We recorded stimulation waveforms from one Kinetra, six Soletra, and six Itrel II IPGs using a Power 1401 digital acquisition interface with Spike2 software (version 5.14, Cambridge Electronic Design, Cambridge, England) on a Dell Optiplex computer running Windows XP. No significant waveform differences were measured among the Soletra or Itrel II IPGs, and the output of one randomly selected Soletra was used in our figures and analysis. All IPGs had battery voltages in the normal range. Recordings were made at 50 kHz with a 1000 Ω load impedance connected between the IPG output and case during monopolar stimulation (Figure 1A). This study documents waveforms recorded at: -1 V (except for neural threshold determination, where the amplitude was varied as needed); 60 μsec, 120 μsec, 210 μsec and 450 μsec pulse width; 100 Hz, 130 Hz and 185 Hz. For each setting, we compared the waveforms recorded from the IPGs to a set of idealized waveforms generated using Matlab (Mathworks, Natick, MA). These idealized waveforms differed from each other in the magnitude of the cathodic phase and the presence of an anodic, charge-balancing phase. Specifically, we generated the following idealized waveforms (Figure 1B): 1) a monophasic square wave with a cathodic pulse that adhered to the exact stimulation parameters (voltage, pulse width and frequency) specified by the programming device; 2) a biphasic waveform identical to the monophasic waveform but with the addition of a square wave, charge-balancing anodic phase that matched the anodic pulse duration generated by the Soletra (BIPHASIC-IDEALIZED); 3) a charge-balanced biphasic waveform, similar to BIPHASIC-IDEALIZED but with a reduced amplitude cathodic pulse that matched the cathodic amplitude generated by the Soletra (BIPHASIC-REDUCED).
Previous studies have examined the clinical outcomes of DBS as a function of the charge or energy injected into the brain (Moro et al., 2002; Koss et al., 2005), and charge is known to be a co-factor in stimulation induced tissue damage (McCreery et al., 1990). In turn, we calculated the cathodic charge per phase for each waveform examined (Figure 2). The was performed by first converting the voltage waveforms (both IPGs are voltage-controlled devices) to current waveforms using Ohm’s law (taking into account the 1000 Ω load which was meant to mimic the in vivo tissue impedance), and then integrating the area under the cathodic phase.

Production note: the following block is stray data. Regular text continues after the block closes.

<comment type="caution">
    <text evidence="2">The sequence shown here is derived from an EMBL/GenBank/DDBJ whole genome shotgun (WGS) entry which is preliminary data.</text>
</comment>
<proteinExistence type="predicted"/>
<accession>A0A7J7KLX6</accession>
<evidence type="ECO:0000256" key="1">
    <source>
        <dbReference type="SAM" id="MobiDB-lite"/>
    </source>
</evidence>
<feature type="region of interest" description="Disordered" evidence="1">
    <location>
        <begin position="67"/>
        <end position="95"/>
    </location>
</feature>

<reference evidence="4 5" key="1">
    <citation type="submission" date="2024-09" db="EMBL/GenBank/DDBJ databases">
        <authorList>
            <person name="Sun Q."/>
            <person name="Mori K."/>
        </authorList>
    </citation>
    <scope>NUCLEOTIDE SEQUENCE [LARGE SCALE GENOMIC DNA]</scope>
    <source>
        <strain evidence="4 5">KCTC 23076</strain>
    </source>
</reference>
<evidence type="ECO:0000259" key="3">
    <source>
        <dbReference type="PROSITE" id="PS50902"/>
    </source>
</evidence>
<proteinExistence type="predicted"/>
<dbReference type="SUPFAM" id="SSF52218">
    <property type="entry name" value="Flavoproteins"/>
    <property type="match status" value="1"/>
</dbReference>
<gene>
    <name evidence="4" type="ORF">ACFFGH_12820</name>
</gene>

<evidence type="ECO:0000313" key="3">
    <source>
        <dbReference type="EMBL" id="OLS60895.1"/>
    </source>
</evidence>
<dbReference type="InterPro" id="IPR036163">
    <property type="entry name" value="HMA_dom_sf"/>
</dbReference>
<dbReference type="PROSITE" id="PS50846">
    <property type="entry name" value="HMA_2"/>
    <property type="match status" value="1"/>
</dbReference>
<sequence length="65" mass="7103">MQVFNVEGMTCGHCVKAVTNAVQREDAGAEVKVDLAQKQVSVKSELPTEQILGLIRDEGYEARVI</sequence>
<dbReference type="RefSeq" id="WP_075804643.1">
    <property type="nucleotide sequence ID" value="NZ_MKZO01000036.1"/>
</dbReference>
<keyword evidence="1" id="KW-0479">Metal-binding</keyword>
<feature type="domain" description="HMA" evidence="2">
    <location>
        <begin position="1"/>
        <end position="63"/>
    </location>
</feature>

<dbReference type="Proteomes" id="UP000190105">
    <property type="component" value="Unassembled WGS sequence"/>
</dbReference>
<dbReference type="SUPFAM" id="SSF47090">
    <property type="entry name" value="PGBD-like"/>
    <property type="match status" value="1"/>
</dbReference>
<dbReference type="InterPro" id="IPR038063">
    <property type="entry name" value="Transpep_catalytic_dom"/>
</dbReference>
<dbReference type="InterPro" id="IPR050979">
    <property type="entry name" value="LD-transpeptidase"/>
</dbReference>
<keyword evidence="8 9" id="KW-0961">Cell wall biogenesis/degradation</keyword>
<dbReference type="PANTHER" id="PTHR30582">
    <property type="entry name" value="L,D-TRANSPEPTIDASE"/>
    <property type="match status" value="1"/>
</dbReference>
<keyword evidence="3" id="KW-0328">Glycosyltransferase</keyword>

Neural activation thresholds were calculated using a previously published field-neuron simulation model (Butson et al., 2006a) (Figure 1C). Briefly, a finite element electric field model was used to calculate the voltage distribution surrounding the DBS electrode as a function of stimulation parameters. The model included the capacitance of the electrode-tissue interface, which causes a voltage decay in the plateau phase of the stimulus waveform (Butson and McIntyre, 2005). The model also included explicit representation of the encapsulation tissue that surrounds the electrode, which is correlated with electrode impedance (Butson et al., 2006a). Both the electrode capacitance and the encapsulation layer cause increased threshold voltages. The model system is based on the concept that the primary neural targets of DBS are myelinated axons (McIntyre et al., 2004a; McIntyre et al., 2004b; Miocinovic et al., 2006). Hence, the time- and space-dependent voltage distribution generated in the tissue medium was interpolated onto multi-compartment cable-model axons to determine their activation thresholds (Butson et al., 2006a) (Figure 1C). This general modeling approach has been experimentally validated by examining stimulation side effects due to spillover into oculomotor nerve (Butson et al., 2006b) and corticospinal tract (Miocinovic et al., 2006; Butson et al., 2007).
We observed substantial differences among the stimulation waveforms studied. The waveforms from the Soletra and Kinetra differed from each other, and both IPGs differed from the programmed stimulation parameters represented by the idealized monophasic waveform (Figure 2A). An important discrepancy was in the magnitude of the cathodic pulse, which is significant because this has the greatest effect on neural activation. Specifically, the magnitude of the IPG cathodic pulse was less than expected, and this effect was accentuated at higher frequencies and longer pulse widths. For example, at 185 Hz the programmed voltage was set to -1 V. However, the Soletra had a peak cathodic pulse magnitude of approximately -0.6 V, while the Kinetra was -0.8 V (Figure 2A). Similar results were observed at other frequencies.
The reduction in IPG cathodic pulse magnitude reduces the amount of charge injected during the cathodic phase of the stimulus waveform (Figure 2B). A secondary and more subtle effect is that the voltage of the IPG waveforms decays during the plateau of the cathodic and anodic phases. As a result, the total charge injected during the cathodic pulse can be substantially lower than expected (Figure 2B), and this results in increased threshold voltages for neural activation (Figure 2C). We observed differences of up to 0.4 V in activation thresholds for model axons located 3 mm from the axis of the DBS electrode. At commonly used therapeutic stimulation settings (130 Hz, -3 V, 60 μsec) this caused reductions in the volume of tissue activated relative to the monophasic waveform: 10% reduction for Soletra; 15% reduction for Kinetra.